Saturday, February 25, 2006

Remember the Iraqi Information Minister?

Remember the early days of the unprovoked U.S. aggresion against Iraq? Red blooded Americans were fond then of making fun of Muhammed Saeed al-Sahaf, the Iraqi Information Minister who seemed to have lost touch with the reality the situation.

Times have changed and today it is Bush, Rumsfeld and Co. that seem to be living in delusionville.*

Christopher of Back to Iraq puts it perfectly:
Look, I’m really sorry reality is intruding on your little fantasy but a lot of people are probably going to die in the coming days and weeks because of the idea that if you just repeat something enough times, it will come true.
*Actually, I'm pretty sure these evil-sicko-war-criminal-terrorist-fucktards have been living in some sort of twisted reality for a long time. It's unfortunate that most of America apparently shares that reality... or at least goes along when it is convenient to do so.

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Monday, February 20, 2006

Earth warmest in a millennium, glaciers melting faster

Continuing the trend, we have new studies which indicate that the planet is heating up and that the resulting melt of glaciers is speeding up.

First, Steve Connor of the Independent Online reports on yet another study in a long list of studies that indicate that the world is at its warmest for a millennium:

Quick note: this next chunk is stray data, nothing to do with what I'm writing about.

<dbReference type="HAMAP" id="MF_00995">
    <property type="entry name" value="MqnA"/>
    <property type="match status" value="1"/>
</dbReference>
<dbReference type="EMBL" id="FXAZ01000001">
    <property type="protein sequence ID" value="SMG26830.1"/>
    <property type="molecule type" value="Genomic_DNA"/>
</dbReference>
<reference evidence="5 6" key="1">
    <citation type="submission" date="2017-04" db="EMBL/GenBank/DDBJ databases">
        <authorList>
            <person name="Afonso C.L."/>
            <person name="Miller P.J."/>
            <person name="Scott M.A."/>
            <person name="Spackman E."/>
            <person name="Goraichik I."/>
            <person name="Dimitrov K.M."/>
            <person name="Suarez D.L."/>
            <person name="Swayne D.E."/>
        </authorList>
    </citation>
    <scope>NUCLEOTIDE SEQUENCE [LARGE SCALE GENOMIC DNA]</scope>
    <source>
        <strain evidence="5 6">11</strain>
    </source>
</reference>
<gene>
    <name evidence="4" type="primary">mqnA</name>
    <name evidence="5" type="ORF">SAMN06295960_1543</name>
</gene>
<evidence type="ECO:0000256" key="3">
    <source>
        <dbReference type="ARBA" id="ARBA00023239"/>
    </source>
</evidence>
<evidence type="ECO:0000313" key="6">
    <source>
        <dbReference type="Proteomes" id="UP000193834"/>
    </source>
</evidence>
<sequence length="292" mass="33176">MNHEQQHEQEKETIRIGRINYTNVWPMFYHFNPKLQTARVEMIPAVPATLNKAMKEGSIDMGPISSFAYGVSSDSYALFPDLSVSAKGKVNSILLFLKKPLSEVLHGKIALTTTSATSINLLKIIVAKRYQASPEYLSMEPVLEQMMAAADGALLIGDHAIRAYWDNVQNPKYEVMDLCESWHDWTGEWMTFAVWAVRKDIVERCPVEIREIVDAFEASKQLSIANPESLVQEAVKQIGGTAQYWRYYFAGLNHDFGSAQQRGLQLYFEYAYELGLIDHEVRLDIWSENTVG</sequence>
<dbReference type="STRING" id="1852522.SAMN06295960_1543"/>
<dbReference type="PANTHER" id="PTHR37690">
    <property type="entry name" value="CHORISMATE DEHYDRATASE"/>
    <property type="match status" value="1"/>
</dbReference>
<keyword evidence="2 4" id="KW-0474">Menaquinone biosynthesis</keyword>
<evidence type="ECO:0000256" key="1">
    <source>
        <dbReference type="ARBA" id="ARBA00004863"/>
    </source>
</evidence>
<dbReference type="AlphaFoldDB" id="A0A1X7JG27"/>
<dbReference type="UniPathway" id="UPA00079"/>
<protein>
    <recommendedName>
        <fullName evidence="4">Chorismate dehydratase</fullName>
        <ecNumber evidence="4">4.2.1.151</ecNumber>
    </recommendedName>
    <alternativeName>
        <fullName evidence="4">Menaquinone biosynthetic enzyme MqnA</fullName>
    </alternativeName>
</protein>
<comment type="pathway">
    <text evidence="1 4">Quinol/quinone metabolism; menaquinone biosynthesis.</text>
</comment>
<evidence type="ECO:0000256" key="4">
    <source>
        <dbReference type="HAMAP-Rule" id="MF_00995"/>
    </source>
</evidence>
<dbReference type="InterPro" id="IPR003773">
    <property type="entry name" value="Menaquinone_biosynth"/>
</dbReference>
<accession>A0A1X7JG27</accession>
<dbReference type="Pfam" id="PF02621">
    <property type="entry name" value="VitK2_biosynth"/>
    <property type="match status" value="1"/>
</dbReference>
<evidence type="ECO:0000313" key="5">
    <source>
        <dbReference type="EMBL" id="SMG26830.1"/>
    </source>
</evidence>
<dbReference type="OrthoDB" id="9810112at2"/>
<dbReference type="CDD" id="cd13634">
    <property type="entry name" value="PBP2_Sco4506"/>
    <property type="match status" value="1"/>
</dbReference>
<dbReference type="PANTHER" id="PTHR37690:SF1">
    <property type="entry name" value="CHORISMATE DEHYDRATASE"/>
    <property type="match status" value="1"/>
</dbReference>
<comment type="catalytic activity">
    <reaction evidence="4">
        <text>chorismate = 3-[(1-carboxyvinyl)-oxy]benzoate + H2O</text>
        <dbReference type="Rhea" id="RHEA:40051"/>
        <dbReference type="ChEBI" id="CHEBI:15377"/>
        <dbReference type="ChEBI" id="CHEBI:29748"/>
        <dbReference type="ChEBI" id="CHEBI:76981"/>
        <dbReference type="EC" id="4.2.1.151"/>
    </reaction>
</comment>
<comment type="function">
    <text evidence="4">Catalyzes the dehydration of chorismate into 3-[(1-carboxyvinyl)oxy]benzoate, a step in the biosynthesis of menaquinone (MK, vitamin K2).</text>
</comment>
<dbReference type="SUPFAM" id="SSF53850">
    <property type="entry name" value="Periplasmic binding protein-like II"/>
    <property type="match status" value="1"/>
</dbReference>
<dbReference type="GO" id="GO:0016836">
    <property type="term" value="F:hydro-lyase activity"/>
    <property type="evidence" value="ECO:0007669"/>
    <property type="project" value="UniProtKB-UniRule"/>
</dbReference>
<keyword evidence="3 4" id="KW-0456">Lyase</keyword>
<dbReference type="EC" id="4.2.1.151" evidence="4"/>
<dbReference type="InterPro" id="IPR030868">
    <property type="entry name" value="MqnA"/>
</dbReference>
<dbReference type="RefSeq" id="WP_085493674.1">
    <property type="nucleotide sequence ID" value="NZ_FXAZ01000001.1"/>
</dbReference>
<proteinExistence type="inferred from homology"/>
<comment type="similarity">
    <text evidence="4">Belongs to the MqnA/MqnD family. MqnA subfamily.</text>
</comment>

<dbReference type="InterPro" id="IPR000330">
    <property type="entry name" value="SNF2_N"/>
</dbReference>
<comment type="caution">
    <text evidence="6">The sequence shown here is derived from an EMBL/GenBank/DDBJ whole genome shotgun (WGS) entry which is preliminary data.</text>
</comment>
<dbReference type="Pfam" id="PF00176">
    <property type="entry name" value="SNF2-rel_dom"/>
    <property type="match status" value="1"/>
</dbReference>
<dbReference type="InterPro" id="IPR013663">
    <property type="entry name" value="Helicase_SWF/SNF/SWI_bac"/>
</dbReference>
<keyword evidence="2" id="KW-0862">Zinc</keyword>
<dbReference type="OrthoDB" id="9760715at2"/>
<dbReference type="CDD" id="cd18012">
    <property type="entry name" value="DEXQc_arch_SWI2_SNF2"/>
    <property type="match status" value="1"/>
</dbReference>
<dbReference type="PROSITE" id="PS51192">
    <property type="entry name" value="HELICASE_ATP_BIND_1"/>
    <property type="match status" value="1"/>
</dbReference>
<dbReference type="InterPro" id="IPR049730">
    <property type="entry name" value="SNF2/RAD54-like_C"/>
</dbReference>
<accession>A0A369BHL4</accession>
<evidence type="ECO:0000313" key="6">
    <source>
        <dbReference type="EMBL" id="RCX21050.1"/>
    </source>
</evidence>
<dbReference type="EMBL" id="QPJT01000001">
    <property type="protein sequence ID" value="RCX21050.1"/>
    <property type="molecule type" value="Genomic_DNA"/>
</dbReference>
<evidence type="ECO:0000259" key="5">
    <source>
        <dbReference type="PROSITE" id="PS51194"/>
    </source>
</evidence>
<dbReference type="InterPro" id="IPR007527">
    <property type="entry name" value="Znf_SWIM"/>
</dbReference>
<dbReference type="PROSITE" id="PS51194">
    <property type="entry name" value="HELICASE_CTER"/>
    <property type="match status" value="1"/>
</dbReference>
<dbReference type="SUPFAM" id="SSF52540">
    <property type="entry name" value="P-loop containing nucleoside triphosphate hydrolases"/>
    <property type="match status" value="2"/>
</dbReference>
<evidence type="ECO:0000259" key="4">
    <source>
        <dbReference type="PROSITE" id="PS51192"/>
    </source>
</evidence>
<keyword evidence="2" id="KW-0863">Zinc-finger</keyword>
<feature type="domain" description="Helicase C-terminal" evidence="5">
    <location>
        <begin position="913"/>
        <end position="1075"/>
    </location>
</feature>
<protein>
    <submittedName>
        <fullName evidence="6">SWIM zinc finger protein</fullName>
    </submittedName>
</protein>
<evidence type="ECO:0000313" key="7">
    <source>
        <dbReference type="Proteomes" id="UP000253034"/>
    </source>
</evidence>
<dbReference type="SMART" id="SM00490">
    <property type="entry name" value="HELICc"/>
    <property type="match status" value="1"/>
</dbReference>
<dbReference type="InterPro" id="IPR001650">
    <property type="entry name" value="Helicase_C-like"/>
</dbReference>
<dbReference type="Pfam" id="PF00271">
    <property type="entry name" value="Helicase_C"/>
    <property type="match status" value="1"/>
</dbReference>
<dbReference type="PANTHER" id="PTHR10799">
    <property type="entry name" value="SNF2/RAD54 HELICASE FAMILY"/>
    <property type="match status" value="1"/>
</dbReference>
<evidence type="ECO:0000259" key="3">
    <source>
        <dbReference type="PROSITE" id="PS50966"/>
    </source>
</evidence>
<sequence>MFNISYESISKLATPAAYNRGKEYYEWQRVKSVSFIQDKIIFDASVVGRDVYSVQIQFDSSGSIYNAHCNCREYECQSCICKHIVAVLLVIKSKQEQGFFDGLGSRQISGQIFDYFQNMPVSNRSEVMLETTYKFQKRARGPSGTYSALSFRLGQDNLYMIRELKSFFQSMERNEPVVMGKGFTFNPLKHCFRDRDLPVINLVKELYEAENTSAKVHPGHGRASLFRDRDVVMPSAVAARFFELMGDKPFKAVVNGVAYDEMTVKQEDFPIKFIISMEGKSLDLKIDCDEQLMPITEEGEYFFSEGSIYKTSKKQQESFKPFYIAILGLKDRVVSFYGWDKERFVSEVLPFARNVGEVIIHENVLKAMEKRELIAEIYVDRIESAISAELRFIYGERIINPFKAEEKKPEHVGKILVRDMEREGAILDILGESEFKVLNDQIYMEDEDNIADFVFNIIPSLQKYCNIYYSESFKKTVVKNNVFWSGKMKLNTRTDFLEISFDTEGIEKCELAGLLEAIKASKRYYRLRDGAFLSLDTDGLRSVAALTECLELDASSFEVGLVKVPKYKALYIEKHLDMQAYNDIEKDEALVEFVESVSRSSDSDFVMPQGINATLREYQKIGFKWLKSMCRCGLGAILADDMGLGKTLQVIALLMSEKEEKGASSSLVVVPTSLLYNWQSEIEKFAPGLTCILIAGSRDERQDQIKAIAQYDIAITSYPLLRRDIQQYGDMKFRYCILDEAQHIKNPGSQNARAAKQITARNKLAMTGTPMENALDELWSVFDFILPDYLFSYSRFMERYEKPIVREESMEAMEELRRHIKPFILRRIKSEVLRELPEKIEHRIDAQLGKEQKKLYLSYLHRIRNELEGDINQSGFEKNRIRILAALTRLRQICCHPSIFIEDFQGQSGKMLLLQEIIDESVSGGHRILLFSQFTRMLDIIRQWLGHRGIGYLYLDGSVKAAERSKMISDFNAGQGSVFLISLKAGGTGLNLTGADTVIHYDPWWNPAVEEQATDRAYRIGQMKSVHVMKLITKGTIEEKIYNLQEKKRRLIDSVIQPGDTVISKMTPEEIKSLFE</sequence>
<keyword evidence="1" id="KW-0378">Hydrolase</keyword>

The entire northern hemisphere is experiencing a sustained period of warming that is unprecedented in the past millennium, a study has found.

A review of a range of temperature records, from tree rings and ice cores to historical documents, has found that at no time since the 9th century have temperatures been so consistently high. The study, published in the journal Science, found that the late 20th century was the warmest period for the northern hemisphere since at least 800AD, eclipsing the well-known medieval warm period when vines were cultivated successfully in northern Europe and the Vikings exploited the ice-free seas to colonise Greenland.

Timothy Osborn and Keith Briffa, climate scientists from the University of East Anglia in Norwich, analysed 14 sets of temperature records from America, Europe and East Asia. Each record covered a relatively wide region, such as northern Sweden or the low countries of the Netherlands and Belgium, and extended back at least several centuries.

Ten of the 14 records were based on tree-ring data, which went back as far as 800AD, one measured ice cores from Greenland, one involved historical documents from Europe and one covered the chemical composition of sea shells on the east coast of the US. The final set of records came from China and Japan and used a variety of records, from ice cores to historical documents.